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Opinion

Find a community

Column — The next five years will be hard. But if you get involved in your study programme, whether in terms of the academic council or the Friday bar, they will also be amazing. This is the columnist's advice to new students.

LAST WEEK 6.973 new students started at the University of Copenhagen (UCPH). In 2015, I was one of them. One of the ‘new ones’ I had butterflies in my stomach and was full of expectations and ideas. I am sure that all the new students are just as full of expectations and preconceptions about their new life as I was. When I started, I was sure that it would be really hard work to study medicine, and I was afraid that I could not handle it. So I decided that it was the books and the reading room, that should take up most of my daily life.

AT HIGH SCHOOL, I was involved in the student council, organised the Operation Day’s Work solidarity program for students, and participated in a junior researchers’ project at the University of Copenhagen. This resulted in a packed – perhaps a bit too packed – schedule. The start of my study programme at university was to be a new beginning. Now I had to pull myself together and stop signing up for all these other things. I just had to study.

FORTUNATELY , THINGS CHANGED. Despite my decision to not sign up for all kinds of voluntary associations, I decided after one and a half year of studies to attend one academic council meeting. I just needed to see what they were doing. But I got caught up in it. So I signed up as a representative on the Student Council’s Board, where I now have a seat in the executive committee and take an active part in daily student-political work. It is the best decision I have made in my student life.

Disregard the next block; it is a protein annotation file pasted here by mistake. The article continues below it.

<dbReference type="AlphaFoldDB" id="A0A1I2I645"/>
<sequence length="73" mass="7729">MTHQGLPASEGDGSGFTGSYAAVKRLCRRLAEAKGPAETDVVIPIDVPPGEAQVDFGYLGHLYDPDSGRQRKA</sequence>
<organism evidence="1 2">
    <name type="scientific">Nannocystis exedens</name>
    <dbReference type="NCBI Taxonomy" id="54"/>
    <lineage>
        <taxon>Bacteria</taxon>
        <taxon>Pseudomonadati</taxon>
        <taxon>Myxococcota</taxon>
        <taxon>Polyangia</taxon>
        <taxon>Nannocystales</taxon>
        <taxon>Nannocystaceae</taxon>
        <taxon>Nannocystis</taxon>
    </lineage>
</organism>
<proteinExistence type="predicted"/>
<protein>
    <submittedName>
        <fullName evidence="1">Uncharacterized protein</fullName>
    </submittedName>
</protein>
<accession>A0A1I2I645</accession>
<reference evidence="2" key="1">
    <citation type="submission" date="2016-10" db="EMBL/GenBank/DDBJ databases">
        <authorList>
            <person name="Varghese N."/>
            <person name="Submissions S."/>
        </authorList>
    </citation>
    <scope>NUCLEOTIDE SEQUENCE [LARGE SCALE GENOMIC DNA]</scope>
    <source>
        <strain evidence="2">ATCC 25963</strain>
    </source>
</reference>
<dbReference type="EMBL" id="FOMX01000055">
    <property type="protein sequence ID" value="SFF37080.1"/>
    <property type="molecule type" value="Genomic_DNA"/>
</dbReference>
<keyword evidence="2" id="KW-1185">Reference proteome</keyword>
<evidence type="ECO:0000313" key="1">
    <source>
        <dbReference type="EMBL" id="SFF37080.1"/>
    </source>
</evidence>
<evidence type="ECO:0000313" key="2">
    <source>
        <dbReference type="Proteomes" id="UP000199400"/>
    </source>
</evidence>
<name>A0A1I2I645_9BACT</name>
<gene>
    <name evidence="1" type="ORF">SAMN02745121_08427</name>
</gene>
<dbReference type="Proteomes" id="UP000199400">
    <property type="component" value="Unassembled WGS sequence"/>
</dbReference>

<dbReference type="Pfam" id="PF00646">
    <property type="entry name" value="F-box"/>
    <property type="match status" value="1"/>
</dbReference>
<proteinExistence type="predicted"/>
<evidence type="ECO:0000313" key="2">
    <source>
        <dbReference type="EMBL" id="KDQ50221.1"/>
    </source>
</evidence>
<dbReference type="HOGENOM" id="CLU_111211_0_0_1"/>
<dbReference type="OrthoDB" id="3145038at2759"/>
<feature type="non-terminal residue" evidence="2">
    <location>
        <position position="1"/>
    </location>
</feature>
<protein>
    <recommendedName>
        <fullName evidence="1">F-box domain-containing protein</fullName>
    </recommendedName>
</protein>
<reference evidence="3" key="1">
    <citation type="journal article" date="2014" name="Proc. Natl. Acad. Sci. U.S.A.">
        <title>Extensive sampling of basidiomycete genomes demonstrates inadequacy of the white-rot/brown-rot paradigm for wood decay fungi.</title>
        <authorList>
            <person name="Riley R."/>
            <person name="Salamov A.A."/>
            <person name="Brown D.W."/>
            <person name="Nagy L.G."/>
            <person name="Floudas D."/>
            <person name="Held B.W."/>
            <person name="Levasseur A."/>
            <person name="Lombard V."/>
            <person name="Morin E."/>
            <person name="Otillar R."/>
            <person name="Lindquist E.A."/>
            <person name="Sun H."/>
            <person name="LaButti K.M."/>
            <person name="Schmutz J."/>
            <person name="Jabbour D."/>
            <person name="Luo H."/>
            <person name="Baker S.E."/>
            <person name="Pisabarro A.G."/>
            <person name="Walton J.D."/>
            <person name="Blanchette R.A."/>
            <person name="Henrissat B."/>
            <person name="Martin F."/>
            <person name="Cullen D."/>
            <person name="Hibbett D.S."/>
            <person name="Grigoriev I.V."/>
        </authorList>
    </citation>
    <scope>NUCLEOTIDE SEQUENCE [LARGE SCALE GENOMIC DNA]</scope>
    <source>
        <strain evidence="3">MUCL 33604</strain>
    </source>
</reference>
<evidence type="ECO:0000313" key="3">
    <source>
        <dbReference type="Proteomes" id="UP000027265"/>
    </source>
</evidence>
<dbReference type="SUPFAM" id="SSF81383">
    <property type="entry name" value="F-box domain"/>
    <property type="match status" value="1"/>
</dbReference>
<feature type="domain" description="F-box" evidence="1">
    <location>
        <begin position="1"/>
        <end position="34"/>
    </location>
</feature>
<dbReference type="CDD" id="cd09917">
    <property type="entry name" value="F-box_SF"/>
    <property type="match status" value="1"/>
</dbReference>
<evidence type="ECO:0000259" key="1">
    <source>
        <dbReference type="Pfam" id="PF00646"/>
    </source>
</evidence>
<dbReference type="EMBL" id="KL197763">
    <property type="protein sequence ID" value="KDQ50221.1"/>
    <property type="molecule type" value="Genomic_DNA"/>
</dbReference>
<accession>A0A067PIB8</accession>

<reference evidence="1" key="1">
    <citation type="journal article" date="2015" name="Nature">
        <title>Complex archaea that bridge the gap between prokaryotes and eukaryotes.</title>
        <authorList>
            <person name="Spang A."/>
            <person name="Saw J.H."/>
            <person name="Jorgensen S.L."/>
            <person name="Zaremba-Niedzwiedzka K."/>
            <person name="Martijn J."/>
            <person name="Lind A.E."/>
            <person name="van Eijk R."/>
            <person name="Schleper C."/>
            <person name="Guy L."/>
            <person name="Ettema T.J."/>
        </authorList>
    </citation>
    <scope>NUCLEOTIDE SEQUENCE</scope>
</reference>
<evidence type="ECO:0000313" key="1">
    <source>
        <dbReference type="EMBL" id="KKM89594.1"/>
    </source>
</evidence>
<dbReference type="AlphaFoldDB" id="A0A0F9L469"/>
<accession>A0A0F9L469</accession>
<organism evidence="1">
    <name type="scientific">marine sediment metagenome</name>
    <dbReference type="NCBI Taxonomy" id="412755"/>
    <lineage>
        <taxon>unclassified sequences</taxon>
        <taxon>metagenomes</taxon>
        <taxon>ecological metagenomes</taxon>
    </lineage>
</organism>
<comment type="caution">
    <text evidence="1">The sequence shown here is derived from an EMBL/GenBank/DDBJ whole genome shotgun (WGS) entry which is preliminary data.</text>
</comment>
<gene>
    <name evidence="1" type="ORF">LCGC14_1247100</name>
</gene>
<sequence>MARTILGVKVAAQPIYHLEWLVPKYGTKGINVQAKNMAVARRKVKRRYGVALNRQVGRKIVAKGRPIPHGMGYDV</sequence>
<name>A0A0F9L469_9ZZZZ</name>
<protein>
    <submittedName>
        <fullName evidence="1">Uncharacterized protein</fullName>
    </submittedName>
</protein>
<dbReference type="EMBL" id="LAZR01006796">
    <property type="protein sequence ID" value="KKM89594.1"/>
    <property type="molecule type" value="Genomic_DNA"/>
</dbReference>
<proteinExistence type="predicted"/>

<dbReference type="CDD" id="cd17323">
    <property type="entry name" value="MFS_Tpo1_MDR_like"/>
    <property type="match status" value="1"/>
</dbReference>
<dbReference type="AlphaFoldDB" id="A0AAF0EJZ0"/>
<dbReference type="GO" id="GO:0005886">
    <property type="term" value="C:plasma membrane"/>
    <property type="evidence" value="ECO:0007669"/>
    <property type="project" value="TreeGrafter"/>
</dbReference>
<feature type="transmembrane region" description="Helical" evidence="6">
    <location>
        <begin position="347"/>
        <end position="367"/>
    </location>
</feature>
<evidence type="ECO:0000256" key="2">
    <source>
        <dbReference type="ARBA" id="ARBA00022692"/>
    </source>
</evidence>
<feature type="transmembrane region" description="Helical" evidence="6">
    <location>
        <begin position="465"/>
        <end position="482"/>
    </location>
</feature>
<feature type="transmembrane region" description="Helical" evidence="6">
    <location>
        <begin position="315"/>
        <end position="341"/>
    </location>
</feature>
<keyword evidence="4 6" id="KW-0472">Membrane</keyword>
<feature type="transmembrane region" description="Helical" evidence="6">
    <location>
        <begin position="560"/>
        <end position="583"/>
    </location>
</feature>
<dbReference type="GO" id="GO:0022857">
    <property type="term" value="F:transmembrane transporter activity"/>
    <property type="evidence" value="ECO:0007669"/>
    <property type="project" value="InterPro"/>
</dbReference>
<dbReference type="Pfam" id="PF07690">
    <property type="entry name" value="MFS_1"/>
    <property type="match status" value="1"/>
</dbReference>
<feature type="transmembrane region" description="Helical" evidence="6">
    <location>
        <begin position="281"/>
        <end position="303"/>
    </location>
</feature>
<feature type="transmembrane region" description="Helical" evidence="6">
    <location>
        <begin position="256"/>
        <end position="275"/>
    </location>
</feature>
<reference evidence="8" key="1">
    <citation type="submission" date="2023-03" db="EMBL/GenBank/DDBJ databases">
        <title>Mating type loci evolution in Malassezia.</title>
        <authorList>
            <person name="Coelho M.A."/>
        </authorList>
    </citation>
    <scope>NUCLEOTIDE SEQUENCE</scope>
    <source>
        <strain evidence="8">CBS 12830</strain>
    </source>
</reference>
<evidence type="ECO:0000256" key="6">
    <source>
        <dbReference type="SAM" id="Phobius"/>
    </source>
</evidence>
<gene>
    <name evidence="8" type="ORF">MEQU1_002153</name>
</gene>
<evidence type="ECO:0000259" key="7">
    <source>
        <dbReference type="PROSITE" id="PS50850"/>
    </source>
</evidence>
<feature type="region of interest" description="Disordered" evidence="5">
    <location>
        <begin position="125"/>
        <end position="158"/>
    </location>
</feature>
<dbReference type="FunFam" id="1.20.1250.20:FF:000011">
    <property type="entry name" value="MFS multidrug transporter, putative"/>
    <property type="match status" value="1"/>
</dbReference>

The best thing that new students can do for themselves and for their student lives, is not to use 50 hours a week in the reading room. It is to be a part of a community.
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BEING a part of a community is something that is inestimable. It has given me a network, a lot of good friends across different subjects, and it gives me the energy to be good at my studying. Becoming a part of the Student Council has helped to get me through my bachelor’s degree. It may well be that it takes a lot of my time, and for many it may seem like hard work, but it’s worth it.

THE KEY WORD IS COMMUNITY. The University of Copenhagen is packed with different communities and associations, and I have no doubts that there is one for everyone. The best thing you can do for yourself, and for your student life as a new student, is not to use 50 hours a week in the reading room. It is to be a part of a community. Of course, you should do the readings too. But it’s all just easier if you have someone to do it with. At the university, they have far fewer lessons of instruction and often much larger classes than you are accustomed to in secondary school. At the university, you do not find your communities served to you on a silver platter – you need to look for it yourself. But of you find a cool community, then everything just gets a bit cooler.

DEAR NEW STUDENTS, I have some good advice for you: Find a community that suits you. The years ahead will be hard. There is no way around it. But if you get involved in your study programme, whether in terms of the academic council or the Friday bar, then I am sure that they will also be amazing.

Welcome to the club!

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